As I explained here, dark matter in the universe is a remnant of inflation. At the end of the inflationary period, the universe is left in an oscillating state. These oscillations can be viewed as particles, or inflaton bosons, the inflaton being the scalar field that drives inflation. These oscillations decay to form matter particles, the stuff we’re made of.
However, not all of them decay. In fact, only about one-sixth of them decay. The rest are still there. They are the mysterious stuff we call dark matter. There is five times as much dark matter as ordinary matter in the universe.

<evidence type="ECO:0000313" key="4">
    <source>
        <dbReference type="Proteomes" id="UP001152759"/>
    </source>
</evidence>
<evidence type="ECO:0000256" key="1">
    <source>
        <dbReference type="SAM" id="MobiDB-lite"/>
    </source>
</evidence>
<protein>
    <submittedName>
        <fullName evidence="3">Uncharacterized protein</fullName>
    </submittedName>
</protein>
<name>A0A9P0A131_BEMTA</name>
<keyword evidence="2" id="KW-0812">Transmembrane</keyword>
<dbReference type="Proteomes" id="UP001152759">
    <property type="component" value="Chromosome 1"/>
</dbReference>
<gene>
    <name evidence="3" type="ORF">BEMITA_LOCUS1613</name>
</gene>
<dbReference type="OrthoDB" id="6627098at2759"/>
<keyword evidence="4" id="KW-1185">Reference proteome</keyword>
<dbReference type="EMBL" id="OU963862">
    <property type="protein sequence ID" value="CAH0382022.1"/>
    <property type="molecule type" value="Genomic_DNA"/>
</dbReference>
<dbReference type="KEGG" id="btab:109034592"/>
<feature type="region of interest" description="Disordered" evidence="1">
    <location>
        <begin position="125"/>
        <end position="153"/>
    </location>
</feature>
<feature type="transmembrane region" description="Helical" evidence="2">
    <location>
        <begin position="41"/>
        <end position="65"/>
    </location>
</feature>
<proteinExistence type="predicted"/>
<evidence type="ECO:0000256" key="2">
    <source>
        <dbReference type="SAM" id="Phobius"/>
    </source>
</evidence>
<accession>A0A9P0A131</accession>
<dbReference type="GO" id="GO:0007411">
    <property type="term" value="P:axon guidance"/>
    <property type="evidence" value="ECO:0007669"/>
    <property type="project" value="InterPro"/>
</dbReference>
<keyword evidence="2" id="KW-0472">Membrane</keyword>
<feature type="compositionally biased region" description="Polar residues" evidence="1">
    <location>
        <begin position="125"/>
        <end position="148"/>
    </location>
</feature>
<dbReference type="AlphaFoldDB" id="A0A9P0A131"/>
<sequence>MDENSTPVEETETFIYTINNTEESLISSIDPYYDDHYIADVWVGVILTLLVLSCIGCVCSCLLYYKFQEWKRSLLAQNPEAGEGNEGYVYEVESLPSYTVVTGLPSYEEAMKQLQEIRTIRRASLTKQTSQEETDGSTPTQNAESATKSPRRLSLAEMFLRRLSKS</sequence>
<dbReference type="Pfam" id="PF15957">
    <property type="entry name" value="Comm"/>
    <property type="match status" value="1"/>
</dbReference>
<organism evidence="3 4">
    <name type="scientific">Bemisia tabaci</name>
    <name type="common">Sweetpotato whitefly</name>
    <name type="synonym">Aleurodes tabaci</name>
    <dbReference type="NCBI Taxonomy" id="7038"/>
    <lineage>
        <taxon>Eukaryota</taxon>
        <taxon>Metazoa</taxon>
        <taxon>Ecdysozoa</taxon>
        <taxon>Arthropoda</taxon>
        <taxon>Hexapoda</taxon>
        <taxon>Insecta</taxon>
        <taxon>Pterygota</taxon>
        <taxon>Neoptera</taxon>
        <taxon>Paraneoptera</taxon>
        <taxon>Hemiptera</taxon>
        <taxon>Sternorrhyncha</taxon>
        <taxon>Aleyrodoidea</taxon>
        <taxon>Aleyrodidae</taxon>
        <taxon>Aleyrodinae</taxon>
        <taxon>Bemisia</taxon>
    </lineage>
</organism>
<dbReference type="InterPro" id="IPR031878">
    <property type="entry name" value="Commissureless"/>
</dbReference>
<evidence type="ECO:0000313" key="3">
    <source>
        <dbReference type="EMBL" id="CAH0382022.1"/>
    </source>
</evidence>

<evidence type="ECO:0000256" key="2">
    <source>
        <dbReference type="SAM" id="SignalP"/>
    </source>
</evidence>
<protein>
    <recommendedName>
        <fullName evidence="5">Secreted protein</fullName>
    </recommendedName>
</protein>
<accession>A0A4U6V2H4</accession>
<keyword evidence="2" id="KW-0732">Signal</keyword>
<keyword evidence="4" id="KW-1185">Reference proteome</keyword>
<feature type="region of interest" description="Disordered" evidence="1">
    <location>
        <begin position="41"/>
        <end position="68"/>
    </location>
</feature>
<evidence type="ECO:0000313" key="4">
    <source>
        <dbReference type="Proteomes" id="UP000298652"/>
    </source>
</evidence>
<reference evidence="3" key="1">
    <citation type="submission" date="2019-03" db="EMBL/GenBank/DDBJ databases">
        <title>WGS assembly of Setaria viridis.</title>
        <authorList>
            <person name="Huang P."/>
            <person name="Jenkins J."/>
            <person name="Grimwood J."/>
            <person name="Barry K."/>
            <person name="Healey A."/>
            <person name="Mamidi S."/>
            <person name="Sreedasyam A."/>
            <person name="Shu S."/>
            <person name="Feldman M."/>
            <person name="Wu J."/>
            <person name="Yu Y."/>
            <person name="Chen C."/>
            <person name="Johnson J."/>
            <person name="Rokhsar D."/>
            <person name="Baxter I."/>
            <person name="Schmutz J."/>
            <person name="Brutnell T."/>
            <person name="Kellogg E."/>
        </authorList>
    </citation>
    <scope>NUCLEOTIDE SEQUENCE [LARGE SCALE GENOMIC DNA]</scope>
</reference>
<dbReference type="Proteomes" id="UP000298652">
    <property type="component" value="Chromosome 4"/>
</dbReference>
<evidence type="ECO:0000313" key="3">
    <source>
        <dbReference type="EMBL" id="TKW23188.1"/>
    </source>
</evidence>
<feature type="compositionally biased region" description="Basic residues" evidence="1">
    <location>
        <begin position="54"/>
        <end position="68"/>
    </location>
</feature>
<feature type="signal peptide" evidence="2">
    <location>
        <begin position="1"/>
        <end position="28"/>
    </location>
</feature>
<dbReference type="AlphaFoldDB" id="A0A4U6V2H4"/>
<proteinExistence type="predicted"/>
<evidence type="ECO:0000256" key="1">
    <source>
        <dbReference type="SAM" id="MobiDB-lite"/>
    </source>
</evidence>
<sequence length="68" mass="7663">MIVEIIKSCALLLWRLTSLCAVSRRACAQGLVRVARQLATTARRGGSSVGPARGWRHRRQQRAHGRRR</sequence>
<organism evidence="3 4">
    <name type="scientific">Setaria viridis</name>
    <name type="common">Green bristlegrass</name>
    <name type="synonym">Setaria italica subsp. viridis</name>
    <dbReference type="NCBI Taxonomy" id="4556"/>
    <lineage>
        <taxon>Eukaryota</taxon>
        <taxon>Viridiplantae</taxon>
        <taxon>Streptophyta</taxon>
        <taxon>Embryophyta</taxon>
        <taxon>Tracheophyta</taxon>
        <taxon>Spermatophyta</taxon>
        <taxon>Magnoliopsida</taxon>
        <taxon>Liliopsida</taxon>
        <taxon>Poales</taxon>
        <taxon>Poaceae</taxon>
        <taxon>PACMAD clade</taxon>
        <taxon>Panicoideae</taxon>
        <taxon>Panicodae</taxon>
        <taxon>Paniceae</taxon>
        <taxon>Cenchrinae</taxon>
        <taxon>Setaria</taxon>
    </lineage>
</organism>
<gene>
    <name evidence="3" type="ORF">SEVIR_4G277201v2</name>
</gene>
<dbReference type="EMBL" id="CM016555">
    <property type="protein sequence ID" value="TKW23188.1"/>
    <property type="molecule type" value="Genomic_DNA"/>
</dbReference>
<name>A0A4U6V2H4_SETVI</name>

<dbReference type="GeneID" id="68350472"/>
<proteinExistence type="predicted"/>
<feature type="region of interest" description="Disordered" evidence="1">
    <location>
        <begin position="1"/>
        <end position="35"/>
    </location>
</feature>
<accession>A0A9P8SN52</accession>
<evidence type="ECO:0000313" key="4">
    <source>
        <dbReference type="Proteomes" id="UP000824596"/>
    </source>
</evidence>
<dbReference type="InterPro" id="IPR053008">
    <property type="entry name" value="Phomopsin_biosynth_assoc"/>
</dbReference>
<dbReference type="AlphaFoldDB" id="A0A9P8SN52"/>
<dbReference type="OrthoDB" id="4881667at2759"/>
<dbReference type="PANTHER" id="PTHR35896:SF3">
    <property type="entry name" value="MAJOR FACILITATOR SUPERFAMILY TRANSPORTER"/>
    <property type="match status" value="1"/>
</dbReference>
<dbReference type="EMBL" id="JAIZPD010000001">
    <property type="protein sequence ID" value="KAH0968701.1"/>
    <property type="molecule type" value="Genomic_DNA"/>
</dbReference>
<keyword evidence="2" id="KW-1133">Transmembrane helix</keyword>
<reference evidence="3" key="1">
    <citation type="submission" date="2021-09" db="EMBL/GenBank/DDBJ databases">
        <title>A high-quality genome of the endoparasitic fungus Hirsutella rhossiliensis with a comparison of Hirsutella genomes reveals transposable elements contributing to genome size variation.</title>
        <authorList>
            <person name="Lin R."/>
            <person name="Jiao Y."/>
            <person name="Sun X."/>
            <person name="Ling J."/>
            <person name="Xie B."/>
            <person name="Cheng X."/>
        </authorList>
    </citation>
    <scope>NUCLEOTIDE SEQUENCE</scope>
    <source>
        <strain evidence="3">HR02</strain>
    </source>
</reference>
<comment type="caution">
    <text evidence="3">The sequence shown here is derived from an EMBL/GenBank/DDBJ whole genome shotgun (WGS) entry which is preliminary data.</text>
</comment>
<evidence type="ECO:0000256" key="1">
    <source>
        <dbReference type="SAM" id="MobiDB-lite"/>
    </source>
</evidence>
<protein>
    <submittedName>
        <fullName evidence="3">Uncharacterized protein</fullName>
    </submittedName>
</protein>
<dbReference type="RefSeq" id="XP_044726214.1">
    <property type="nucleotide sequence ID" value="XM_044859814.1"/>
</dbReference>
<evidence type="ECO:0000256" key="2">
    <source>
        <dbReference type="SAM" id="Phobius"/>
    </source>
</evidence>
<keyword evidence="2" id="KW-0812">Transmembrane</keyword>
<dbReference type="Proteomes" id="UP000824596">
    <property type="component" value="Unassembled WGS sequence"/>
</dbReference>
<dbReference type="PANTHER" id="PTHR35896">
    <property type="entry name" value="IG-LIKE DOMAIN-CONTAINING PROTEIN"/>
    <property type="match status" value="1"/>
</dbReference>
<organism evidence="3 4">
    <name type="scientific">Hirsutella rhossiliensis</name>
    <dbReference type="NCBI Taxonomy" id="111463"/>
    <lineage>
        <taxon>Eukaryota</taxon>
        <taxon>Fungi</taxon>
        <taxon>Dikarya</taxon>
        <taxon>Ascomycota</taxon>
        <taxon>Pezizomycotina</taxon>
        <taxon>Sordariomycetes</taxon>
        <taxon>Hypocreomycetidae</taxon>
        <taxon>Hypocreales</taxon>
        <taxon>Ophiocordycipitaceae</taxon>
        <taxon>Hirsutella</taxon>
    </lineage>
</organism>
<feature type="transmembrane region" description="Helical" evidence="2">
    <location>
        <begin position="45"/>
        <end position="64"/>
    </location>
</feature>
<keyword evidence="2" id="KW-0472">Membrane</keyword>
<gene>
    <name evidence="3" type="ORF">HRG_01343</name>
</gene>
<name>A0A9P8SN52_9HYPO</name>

I was under the impression that this was an original prediction of the spacetime model I’ve been telling you about in this blog. Turns out I was wrong. A paper published this week references at least ten previous publications that have explored this idea. So far nobody has gone very far with it because, in itself, it doesn’t solve the problem that all inflation models proposed so far are inadequate in some way. The basic reason is that you need the correct spacetime model to find the correct inflation model, and nobody has it but the readers of this blog—that’s right, nobody. Physicists don’t listen to retired engineers. Isn’t life grand?